A Harvard doctoral student has traveled to the wild apple's home in the mountains of Central Asia to lend a hand to an international nonprofit working with local apple farmers to improve how they grow, harvest, and sell their crops.
Plamen Nikolov, a first-year Ph.D. student in international health economics, has designed an assessment survey and is leading data collection teams as they interview local households in two small villages on Kyrgyzstan's Issyk-Kul Lake.
A woman and her child stand in front of their apple trees.
Photos courtesy of Plamen Nikolov
Many in the rural agricultural region rely on the annual apple crop for much-needed income. Until the arrival of Mercy Corps International, however, the infrastructure of the local apple industry was in disarray. A local apple warehouse had fallen into disrepair and the most direct road from the main highway to the warehouse was impassable, requiring a much longer detour through the village.
The result was that apple sales very often relied on farmers lugging their crop to the roadside to sell to passing cars. A problem with that marketing method, Nikolov said, is that the towns, Tamga and Tosor, are on the south side of the lake, while the main road traveled by tourists to the region runs on the north side, leaving income dependent on the whims of passing drivers.
Mercy Corps' Apple Project aims to improve the lot of local apple farmers by providing the assistance of two agronomists on cultivation techniques and new varieties to plant. Further, the organization's microfinance arm, called Kompanion, has begun to provide low-interest loans averaging $100 to families to help them upgrade their apple-related operations.
The road that leads to Tamga (the village where the Apple Project is headquartered).
In addition, Mercy Corps repaired the warehouse and the road, allowing both better storage of the crop and easier access when the irregular trucks of industrial apple buyers visit town.
The apple has long been part of the landscape there. The wild apple tree, believed to be the ancestor of the modern domestic apple, is thought to have originated in nearby Khazakhstan and still grows wild throughout the region.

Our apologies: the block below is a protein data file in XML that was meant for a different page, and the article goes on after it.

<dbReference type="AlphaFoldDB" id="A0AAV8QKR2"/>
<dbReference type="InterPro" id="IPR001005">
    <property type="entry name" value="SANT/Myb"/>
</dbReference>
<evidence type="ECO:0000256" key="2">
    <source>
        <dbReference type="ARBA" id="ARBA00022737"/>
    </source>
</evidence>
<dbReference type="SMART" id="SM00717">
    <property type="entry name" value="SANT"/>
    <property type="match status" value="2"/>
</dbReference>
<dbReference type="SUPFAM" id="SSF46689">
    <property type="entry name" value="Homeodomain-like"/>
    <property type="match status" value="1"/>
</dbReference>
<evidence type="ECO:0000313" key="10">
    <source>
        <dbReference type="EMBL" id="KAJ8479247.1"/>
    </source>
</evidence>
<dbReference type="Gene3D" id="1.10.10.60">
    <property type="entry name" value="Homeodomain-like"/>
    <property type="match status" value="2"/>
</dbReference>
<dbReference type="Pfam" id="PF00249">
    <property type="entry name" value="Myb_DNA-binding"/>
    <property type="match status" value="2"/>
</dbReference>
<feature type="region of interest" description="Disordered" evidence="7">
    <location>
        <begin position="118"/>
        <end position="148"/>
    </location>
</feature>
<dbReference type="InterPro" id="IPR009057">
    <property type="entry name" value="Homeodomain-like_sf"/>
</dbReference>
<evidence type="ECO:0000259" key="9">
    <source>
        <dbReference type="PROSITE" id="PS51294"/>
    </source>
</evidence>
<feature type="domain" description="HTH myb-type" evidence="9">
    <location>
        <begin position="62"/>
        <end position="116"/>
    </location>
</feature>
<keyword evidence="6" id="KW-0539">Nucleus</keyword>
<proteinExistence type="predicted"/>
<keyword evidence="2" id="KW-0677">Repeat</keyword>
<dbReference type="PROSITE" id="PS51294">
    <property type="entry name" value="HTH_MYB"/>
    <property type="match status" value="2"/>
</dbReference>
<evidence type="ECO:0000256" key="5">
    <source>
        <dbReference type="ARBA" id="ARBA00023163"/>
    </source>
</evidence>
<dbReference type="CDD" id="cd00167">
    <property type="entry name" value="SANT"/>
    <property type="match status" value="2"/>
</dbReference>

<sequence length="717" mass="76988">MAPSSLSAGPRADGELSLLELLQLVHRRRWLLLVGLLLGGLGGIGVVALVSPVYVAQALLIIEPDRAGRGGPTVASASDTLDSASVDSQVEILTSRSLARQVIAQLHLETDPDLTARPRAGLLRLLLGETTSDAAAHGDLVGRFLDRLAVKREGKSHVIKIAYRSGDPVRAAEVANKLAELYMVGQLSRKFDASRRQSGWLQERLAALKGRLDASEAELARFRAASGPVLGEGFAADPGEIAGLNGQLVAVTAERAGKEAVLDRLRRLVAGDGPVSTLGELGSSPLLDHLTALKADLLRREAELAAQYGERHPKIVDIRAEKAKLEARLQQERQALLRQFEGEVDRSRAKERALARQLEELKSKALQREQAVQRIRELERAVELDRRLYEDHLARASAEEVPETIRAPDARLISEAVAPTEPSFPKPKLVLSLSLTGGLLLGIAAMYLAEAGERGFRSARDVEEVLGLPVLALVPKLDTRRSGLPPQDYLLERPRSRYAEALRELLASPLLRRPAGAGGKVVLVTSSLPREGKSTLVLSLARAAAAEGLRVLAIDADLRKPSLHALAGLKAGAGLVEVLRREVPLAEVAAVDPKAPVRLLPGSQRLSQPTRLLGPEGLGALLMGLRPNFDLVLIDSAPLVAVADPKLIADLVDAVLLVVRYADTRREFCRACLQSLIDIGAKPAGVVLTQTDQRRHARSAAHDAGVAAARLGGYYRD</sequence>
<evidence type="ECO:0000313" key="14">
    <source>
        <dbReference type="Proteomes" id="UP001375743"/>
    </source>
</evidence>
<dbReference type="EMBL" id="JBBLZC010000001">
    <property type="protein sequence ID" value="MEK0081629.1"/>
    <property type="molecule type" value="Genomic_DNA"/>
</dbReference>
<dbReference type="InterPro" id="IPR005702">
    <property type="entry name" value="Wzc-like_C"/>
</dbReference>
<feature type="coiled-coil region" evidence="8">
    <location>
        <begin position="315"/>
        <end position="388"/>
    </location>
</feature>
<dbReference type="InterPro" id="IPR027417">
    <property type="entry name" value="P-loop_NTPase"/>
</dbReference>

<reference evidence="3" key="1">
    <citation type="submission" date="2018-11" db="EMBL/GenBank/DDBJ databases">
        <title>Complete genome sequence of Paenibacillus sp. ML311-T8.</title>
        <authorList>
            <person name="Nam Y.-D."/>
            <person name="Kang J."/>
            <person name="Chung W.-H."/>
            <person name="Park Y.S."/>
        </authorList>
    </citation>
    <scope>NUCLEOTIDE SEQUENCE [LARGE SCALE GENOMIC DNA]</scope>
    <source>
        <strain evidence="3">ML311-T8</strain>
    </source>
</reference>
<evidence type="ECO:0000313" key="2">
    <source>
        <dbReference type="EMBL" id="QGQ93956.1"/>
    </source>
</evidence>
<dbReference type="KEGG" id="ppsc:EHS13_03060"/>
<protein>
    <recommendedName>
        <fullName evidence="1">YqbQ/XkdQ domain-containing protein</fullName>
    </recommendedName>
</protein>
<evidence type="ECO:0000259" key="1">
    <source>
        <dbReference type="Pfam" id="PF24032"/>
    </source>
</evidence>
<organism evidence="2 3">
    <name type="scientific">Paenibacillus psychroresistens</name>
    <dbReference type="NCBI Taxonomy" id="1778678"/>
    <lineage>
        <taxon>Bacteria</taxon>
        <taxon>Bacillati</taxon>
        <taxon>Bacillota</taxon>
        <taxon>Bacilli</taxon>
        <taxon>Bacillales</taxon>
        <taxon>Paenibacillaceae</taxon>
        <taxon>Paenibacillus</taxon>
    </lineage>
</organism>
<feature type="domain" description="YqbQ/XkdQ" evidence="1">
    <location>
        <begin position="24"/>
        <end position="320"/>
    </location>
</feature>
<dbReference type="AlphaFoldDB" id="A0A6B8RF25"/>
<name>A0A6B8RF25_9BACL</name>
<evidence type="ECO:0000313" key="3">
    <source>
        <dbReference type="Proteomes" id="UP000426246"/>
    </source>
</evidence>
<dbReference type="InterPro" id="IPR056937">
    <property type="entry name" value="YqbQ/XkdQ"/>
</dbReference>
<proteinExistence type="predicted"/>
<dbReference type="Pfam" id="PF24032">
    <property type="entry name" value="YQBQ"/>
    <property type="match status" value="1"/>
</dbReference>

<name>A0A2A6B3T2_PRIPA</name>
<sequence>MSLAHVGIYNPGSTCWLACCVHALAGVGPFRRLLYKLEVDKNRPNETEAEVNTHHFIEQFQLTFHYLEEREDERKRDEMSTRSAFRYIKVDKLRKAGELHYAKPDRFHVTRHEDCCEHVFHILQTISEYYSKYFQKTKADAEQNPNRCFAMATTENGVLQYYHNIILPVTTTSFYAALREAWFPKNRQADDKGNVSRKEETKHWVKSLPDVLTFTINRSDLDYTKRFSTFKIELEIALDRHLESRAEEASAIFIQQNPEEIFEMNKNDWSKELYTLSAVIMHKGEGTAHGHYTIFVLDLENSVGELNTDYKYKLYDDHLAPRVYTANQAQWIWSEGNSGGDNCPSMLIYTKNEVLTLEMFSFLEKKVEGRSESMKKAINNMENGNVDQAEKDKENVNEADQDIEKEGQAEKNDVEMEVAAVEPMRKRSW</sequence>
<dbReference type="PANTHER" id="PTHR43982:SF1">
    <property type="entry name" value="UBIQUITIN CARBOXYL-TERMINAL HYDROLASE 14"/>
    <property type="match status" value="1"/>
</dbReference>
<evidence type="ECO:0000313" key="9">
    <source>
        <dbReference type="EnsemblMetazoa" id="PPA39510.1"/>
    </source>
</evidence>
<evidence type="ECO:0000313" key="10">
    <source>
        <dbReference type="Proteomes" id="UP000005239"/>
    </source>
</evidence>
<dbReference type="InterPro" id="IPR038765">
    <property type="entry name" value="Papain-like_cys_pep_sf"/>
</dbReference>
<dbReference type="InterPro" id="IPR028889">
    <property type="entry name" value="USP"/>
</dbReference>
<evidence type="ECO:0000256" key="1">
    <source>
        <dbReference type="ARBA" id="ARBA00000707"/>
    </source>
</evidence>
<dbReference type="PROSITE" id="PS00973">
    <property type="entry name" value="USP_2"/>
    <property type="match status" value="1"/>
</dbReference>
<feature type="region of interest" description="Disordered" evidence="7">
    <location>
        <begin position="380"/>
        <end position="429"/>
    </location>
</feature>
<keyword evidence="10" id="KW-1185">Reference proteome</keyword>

Nikolov volunteered with Mercy Corps in January 2006 to experience frontline development work firsthand. A native of Bulgaria, Nikolov received a bachelor's degree from Ohio Wesleyan University in 2000 and a master's degree in international economics and international development from Johns Hopkins University in 2004.
After graduation, he worked at the World Bank before leaving to join Mercy Corps, which was established in 1979 (as the Save the Refugees Fund) to aid Cambodians fleeing famine and war in their homeland. Since then, Mercy Corps has delivered more than $1 billion in relief and development assistance in 82 countries.
A woman in Nikolov's study stands with her child in front of her apple trees.
Nikolov said he liked Mercy Corps' decentralized organization and emphasis on microfinance to help people help themselves.
"I truly like the approach that they take. They're trying to merge private-sector approaches with community development work," Nikolov said.
The Mercy Corps' Apple Project grew out of the work of a Fulbright scholar conducting doctoral research on socioeconomic factors affecting the makeup of home gardens in that area of Kyrgyzstan. The researcher realized that the local people could improve their apple businesses with proper storage and other technical assistance, and approached Mercy Corps for help.
The family living in this yurt (the Kyrgyz name for a tent) hosted the study team. The woman and the children live in the yurt; Nikolov stands in the center; the two men on the right side are Bakyt Subanov (with the light blue shirt), the manager of the Apple Project, and the Mercy Corps driver.
Nikolov's role is to help Mercy Corps assess the success of the project. Catherine Brown, Mercy Corps' Kyrgyzstan country director, said the organization is looking for a 20 percent increase in family income and a rise in overall household wealth. She praised Nikolov's help in designing a survey and conducting two rounds of data collection, assisted by nine local people who did the actual door-to-door surveying.
"Unless we can measure our work, we really don't know if what we are doing has any development benefit to individuals and communities. All we have are anecdotes, but anecdotes don't reflect real improvement in the lives of the people we are working with," Brown said. "Plamen's work on the model was extremely important so that we can measure the impact of our work, which is the basis for informed decision making in terms of project adjustments and planning."
The surveys seek to measure such variables as total revenue, cost of pesticides, value of the house, value of animals, and the amount a household owes in loans. The interviewers asked questions of roughly 500 families, including 100 involved in the Apple Project.
The initial surveys were met with some suspicion and reluctance, Nikolov said, with people asking who would have access to the information and how it would be used. Despite that slow start, people eventually became enthusiastic about the project and the prospect of improving a major local industry, with some volunteering time to key in data.
Nikolov also investigated alternative markets for the towns' apples. He said the price per kilogram of apples in the capital of Bishkek was three times that in the towns, which might make it worthwhile for the families to truck their produce to Bishkek to sell it.
Although he is still assessing the survey data, Nikolov said programs such as these are important in places such as Kyrgyzstan where democracy and market economics are relatively new.
"People have never lived their lives in a different way. They never had to go to Bishkek to sell their apples. There's a lot of opportunity for growth there," Nikolov said.